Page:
What do you think are the pros and cons of something like this; for journalists and consumers of information? Are there news orgs already doing this?

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§ 10 Responses to News org wikis or contextual archives?

  • I think the type of story/archive you’re proposing is an interesting one, Carlos. We’re experimenting with a wiki (one of the first newspapers to do so on a large scale since the LA Times event, I think) based not around a story but around a series of public policy issues and getting responses — it’s at http://policywiki.theglobeandmail.com. I’ve actually been pleasantly surprised (so far) how little vandalism there has been, and how much sincere effort to create quality content and contributions.

  • Carlos says:

    Hey Mathew it’s great to hear that you got great contribution without a lot of vandalism. We did a series on the Cost of Community in Walla Walla and created a wiki (although it wasn’t open to outside edits only comments and threads. And it was a struggle to keep troll-like behavior at bay as most commentors chose anonymity. Though we did get a few insightful comments. When did you guys launch the wiki?

  • We launched it January 15

  • Terry Steichen says:

    Carlos,

    The idea of a contextual archive is one that has appealed to many people. The problem is that it’s extremely difficult-to-impossible to implement. To my personal and direct knowledge, both the WashingtonPost.com and NYTimes.com tried, spending a lot of $$ in the process.

    The nub of the challenge is in categorizing the articles so the links to and lists of related articles can be produced. If it is going to work with the news audience, the links must be based on the actual concept behind the article, not just tags about people and places. Equally important, the categorization by concept has to be much more precise than current technology allows. (Technically, this is described as precision and recall.) If it’s not precise, then viewers will instantly lose any trust they had to start with.

    All of the ideas you mention (related stories, videos, maps, etc.) all depend on that categorization. If it isn’t good enough, the rest doesn’t matter.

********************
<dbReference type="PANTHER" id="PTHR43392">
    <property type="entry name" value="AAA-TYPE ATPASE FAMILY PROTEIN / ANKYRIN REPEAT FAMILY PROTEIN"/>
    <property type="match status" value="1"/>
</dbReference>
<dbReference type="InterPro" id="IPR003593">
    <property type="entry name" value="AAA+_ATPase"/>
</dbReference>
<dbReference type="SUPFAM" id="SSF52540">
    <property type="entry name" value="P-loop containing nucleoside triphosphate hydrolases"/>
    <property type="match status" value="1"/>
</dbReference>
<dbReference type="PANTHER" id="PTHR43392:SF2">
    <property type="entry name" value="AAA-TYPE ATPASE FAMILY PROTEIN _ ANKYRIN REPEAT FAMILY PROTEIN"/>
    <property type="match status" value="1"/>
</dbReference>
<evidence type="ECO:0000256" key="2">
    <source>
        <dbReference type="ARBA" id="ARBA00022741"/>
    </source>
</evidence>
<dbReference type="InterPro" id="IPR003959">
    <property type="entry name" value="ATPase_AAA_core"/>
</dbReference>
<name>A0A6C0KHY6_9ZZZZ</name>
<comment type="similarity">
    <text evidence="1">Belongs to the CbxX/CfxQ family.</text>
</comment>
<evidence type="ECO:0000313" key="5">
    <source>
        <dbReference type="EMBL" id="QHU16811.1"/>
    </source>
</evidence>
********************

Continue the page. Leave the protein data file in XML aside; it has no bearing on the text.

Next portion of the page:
PS: As I think you sense, this categorization challenge has nothing whatsoever to do with whether the results are published via wiki or not.

  • Carlos says:

    Thanks Terry,
    The actual implementation of this is what has had my non-programmer mind spinning. Is see how this goes beyond tagging something “JoeSmith, wallawalla,” etc. Have you seen Zemanta? Not sure if this would be robust enough to latch on to a news org CMS.

  • Daniel says:

    I think this is why open source and collaboration on top of a common platform are so critical. It’s simple distribution of labor.

    Also, I think OpenCalais might be the semantic engine you need to power the topics.

  • Terry Steichen says:

    Carlos,

    I don’t have the time or inclination to seriously investigate Zemanta in any detail. However, from reading their ‘About’ page, I don’t see that they are dealing with the underling categorization problem.

    They analyze incoming user text, presumably converting that into a query that is then used to identify (hopefully) relevant related content.

    It’s not a bad idea, as far as I can see. But it certainly doesn’t say anything to suggest that they are expecting to achieve serious levels of precision and recall.

    Remember, the challenge for a newspaper is to get viewers to view closely related content from the newspaper’s own archives (or at least on their own site). Otherwise, there’s no economic multiplier factor.

    Best,

    Terry

  • Terry Steichen says:

    @Daniel

    OpenCalais is indeed focused on categorization. From my quick look, it appears that they focus on extracting more concrete entities rather than concepts. I have no idea what kind of precision/recall they achieve (but if it were unusually good, I’m sure they’d make that a prominent feature). I did a search for those terms, but didn’t come up with anything too promising.

    BTW, as near as I can tell, OpenCalais isn’t open source. It’s offered as a service, free for small volumes, $$ otherwise. They do have a high end product that is hosted at the clients’ premises, but I’d hate to ask the $$ for that.

    The company that the NYTimes and Wapo used was Teragram (which was acquired by SAS in March of last year). Their product is top of the line, and expensive. But to my knowledge it wasn’t good enough to produce the kind of links and such needed by the newspapers.

  • I can point whorunsgov.com
    “WaPo wiki site to focus on US politicians and government officials” via http://blogs.journalism.co.uk/editors/2009/01/23/wapo-wiki-site-to-focus-on-us-politicians-and-government-officials/